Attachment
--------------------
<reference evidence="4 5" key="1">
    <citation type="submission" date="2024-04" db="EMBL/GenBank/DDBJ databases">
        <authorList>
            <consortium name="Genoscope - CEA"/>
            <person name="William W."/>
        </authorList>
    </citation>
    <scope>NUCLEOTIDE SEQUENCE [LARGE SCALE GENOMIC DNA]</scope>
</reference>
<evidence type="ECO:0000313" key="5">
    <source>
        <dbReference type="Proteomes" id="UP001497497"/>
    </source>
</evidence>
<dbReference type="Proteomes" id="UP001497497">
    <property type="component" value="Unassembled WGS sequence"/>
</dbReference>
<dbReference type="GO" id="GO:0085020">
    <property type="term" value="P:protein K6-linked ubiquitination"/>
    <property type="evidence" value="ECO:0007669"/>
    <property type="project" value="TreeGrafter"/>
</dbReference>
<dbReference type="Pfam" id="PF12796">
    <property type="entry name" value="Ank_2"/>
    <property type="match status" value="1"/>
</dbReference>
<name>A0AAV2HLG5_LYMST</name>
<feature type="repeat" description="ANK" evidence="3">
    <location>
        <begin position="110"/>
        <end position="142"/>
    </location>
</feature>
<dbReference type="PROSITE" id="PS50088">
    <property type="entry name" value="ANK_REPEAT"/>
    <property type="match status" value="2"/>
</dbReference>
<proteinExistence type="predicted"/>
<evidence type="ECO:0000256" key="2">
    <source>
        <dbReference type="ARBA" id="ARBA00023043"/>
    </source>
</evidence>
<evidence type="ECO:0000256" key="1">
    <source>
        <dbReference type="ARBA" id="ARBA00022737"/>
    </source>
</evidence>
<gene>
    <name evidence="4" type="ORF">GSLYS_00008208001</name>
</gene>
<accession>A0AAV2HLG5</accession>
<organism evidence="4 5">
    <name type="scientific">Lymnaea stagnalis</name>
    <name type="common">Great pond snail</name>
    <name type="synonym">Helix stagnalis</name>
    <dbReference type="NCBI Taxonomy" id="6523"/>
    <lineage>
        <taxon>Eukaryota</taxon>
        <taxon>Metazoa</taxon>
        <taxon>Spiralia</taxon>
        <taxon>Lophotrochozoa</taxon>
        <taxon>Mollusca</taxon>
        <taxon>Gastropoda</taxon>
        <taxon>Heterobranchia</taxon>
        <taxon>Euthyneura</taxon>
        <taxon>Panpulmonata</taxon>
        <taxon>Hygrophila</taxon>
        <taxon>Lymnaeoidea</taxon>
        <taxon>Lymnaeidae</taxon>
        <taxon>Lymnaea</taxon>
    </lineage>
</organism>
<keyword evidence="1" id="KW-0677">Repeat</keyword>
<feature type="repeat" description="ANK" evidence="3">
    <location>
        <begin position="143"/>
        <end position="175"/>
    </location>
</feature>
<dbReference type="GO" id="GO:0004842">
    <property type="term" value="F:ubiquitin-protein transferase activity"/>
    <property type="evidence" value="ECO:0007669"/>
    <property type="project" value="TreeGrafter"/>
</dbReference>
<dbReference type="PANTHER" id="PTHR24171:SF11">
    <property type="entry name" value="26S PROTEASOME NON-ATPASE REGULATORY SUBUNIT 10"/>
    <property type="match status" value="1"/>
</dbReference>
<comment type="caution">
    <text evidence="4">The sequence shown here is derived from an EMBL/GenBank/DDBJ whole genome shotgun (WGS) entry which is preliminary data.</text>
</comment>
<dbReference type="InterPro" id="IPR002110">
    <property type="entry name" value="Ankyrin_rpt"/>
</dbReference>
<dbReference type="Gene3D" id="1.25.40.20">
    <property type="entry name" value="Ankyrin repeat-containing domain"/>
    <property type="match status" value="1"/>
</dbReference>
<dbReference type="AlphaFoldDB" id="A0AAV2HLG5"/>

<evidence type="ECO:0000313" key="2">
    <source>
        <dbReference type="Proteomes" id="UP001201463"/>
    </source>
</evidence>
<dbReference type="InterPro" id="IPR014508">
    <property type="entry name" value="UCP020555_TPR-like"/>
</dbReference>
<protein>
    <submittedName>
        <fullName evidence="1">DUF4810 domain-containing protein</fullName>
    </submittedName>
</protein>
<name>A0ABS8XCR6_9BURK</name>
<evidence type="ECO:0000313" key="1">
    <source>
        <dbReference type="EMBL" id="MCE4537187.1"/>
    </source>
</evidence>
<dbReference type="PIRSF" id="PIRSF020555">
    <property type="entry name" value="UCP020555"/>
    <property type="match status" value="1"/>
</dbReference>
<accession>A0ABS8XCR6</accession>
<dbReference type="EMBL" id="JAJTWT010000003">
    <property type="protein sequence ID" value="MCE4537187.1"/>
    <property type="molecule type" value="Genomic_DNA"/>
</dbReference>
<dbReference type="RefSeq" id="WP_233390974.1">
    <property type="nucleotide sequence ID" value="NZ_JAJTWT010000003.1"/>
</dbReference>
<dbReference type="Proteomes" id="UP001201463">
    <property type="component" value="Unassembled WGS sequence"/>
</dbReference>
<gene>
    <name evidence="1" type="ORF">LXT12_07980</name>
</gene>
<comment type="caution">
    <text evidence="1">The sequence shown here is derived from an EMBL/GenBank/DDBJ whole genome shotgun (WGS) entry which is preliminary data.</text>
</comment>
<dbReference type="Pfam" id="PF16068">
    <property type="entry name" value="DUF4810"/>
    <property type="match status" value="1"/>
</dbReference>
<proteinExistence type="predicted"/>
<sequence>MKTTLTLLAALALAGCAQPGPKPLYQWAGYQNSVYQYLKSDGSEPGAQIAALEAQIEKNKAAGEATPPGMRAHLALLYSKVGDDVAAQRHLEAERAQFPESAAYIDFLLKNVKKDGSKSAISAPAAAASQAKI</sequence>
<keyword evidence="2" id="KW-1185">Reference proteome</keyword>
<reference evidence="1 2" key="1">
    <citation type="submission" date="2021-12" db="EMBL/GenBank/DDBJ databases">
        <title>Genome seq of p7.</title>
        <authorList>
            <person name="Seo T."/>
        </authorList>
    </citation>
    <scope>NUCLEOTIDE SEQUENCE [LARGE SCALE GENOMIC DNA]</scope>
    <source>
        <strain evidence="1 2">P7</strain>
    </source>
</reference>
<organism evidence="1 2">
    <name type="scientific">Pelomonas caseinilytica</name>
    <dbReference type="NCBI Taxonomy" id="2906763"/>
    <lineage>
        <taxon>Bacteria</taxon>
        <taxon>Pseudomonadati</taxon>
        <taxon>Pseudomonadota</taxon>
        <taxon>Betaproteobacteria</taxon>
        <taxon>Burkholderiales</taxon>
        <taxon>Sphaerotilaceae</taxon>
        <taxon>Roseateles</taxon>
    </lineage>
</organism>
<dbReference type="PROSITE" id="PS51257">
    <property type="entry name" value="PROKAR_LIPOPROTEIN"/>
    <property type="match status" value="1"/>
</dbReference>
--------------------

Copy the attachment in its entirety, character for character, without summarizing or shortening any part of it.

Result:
<reference evidence="4 5" key="1">
    <citation type="submission" date="2024-04" db="EMBL/GenBank/DDBJ databases">
        <authorList>
            <consortium name="Genoscope - CEA"/>
            <person name="William W."/>
        </authorList>
    </citation>
    <scope>NUCLEOTIDE SEQUENCE [LARGE SCALE GENOMIC DNA]</scope>
</reference>
<evidence type="ECO:0000313" key="5">
    <source>
        <dbReference type="Proteomes" id="UP001497497"/>
    </source>
</evidence>
<dbReference type="Proteomes" id="UP001497497">
    <property type="component" value="Unassembled WGS sequence"/>
</dbReference>
<dbReference type="GO" id="GO:0085020">
    <property type="term" value="P:protein K6-linked ubiquitination"/>
    <property type="evidence" value="ECO:0007669"/>
    <property type="project" value="TreeGrafter"/>
</dbReference>
<dbReference type="Pfam" id="PF12796">
    <property type="entry name" value="Ank_2"/>
    <property type="match status" value="1"/>
</dbReference>
<name>A0AAV2HLG5_LYMST</name>
<feature type="repeat" description="ANK" evidence="3">
    <location>
        <begin position="110"/>
        <end position="142"/>
    </location>
</feature>
<dbReference type="PROSITE" id="PS50088">
    <property type="entry name" value="ANK_REPEAT"/>
    <property type="match status" value="2"/>
</dbReference>
<proteinExistence type="predicted"/>
<evidence type="ECO:0000256" key="2">
    <source>
        <dbReference type="ARBA" id="ARBA00023043"/>
    </source>
</evidence>
<evidence type="ECO:0000256" key="1">
    <source>
        <dbReference type="ARBA" id="ARBA00022737"/>
    </source>
</evidence>
<gene>
    <name evidence="4" type="ORF">GSLYS_00008208001</name>
</gene>
<accession>A0AAV2HLG5</accession>
<organism evidence="4 5">
    <name type="scientific">Lymnaea stagnalis</name>
    <name type="common">Great pond snail</name>
    <name type="synonym">Helix stagnalis</name>
    <dbReference type="NCBI Taxonomy" id="6523"/>
    <lineage>
        <taxon>Eukaryota</taxon>
        <taxon>Metazoa</taxon>
        <taxon>Spiralia</taxon>
        <taxon>Lophotrochozoa</taxon>
        <taxon>Mollusca</taxon>
        <taxon>Gastropoda</taxon>
        <taxon>Heterobranchia</taxon>
        <taxon>Euthyneura</taxon>
        <taxon>Panpulmonata</taxon>
        <taxon>Hygrophila</taxon>
        <taxon>Lymnaeoidea</taxon>
        <taxon>Lymnaeidae</taxon>
        <taxon>Lymnaea</taxon>
    </lineage>
</organism>
<keyword evidence="1" id="KW-0677">Repeat</keyword>
<feature type="repeat" description="ANK" evidence="3">
    <location>
        <begin position="143"/>
        <end position="175"/>
    </location>
</feature>
<dbReference type="GO" id="GO:0004842">
    <property type="term" value="F:ubiquitin-protein transferase activity"/>
    <property type="evidence" value="ECO:0007669"/>
    <property type="project" value="TreeGrafter"/>
</dbReference>
<dbReference type="PANTHER" id="PTHR24171:SF11">
    <property type="entry name" value="26S PROTEASOME NON-ATPASE REGULATORY SUBUNIT 10"/>
    <property type="match status" value="1"/>
</dbReference>
<comment type="caution">
    <text evidence="4">The sequence shown here is derived from an EMBL/GenBank/DDBJ whole genome shotgun (WGS) entry which is preliminary data.</text>
</comment>
<dbReference type="InterPro" id="IPR002110">
    <property type="entry name" value="Ankyrin_rpt"/>
</dbReference>
<dbReference type="Gene3D" id="1.25.40.20">
    <property type="entry name" value="Ankyrin repeat-containing domain"/>
    <property type="match status" value="1"/>
</dbReference>
<dbReference type="AlphaFoldDB" id="A0AAV2HLG5"/>

<evidence type="ECO:0000313" key="2">
    <source>
        <dbReference type="Proteomes" id="UP001201463"/>
    </source>
</evidence>
<dbReference type="InterPro" id="IPR014508">
    <property type="entry name" value="UCP020555_TPR-like"/>
</dbReference>
<protein>
    <submittedName>
        <fullName evidence="1">DUF4810 domain-containing protein</fullName>
    </submittedName>
</protein>
<name>A0ABS8XCR6_9BURK</name>
<evidence type="ECO:0000313" key="1">
    <source>
        <dbReference type="EMBL" id="MCE4537187.1"/>
    </source>
</evidence>
<dbReference type="PIRSF" id="PIRSF020555">
    <property type="entry name" value="UCP020555"/>
    <property type="match status" value="1"/>
</dbReference>
<accession>A0ABS8XCR6</accession>
<dbReference type="EMBL" id="JAJTWT010000003">
    <property type="protein sequence ID" value="MCE4537187.1"/>
    <property type="molecule type" value="Genomic_DNA"/>
</dbReference>
<dbReference type="RefSeq" id="WP_233390974.1">
    <property type="nucleotide sequence ID" value="NZ_JAJTWT010000003.1"/>
</dbReference>
<dbReference type="Proteomes" id="UP001201463">
    <property type="component" value="Unassembled WGS sequence"/>
</dbReference>
<gene>
    <name evidence="1" type="ORF">LXT12_07980</name>
</gene>
<comment type="caution">
    <text evidence="1">The sequence shown here is derived from an EMBL/GenBank/DDBJ whole genome shotgun (WGS) entry which is preliminary data.</text>
</comment>
<dbReference type="Pfam" id="PF16068">
    <property type="entry name" value="DUF4810"/>
    <property type="match status" value="1"/>
</dbReference>
<proteinExistence type="predicted"/>
<sequence>MKTTLTLLAALALAGCAQPGPKPLYQWAGYQNSVYQYLKSDGSEPGAQIAALEAQIEKNKAAGEATPPGMRAHLALLYSKVGDDVAAQRHLEAERAQFPESAAYIDFLLKNVKKDGSKSAISAPAAAASQAKI</sequence>
<keyword evidence="2" id="KW-1185">Reference proteome</keyword>
<reference evidence="1 2" key="1">
    <citation type="submission" date="2021-12" db="EMBL/GenBank/DDBJ databases">
        <title>Genome seq of p7.</title>
        <authorList>
            <person name="Seo T."/>
        </authorList>
    </citation>
    <scope>NUCLEOTIDE SEQUENCE [LARGE SCALE GENOMIC DNA]</scope>
    <source>
        <strain evidence="1 2">P7</strain>
    </source>
</reference>
<organism evidence="1 2">
    <name type="scientific">Pelomonas caseinilytica</name>
    <dbReference type="NCBI Taxonomy" id="2906763"/>
    <lineage>
        <taxon>Bacteria</taxon>
        <taxon>Pseudomonadati</taxon>
        <taxon>Pseudomonadota</taxon>
        <taxon>Betaproteobacteria</taxon>
        <taxon>Burkholderiales</taxon>
        <taxon>Sphaerotilaceae</taxon>
        <taxon>Roseateles</taxon>
    </lineage>
</organism>
<dbReference type="PROSITE" id="PS51257">
    <property type="entry name" value="PROKAR_LIPOPROTEIN"/>
    <property type="match status" value="1"/>
</dbReference>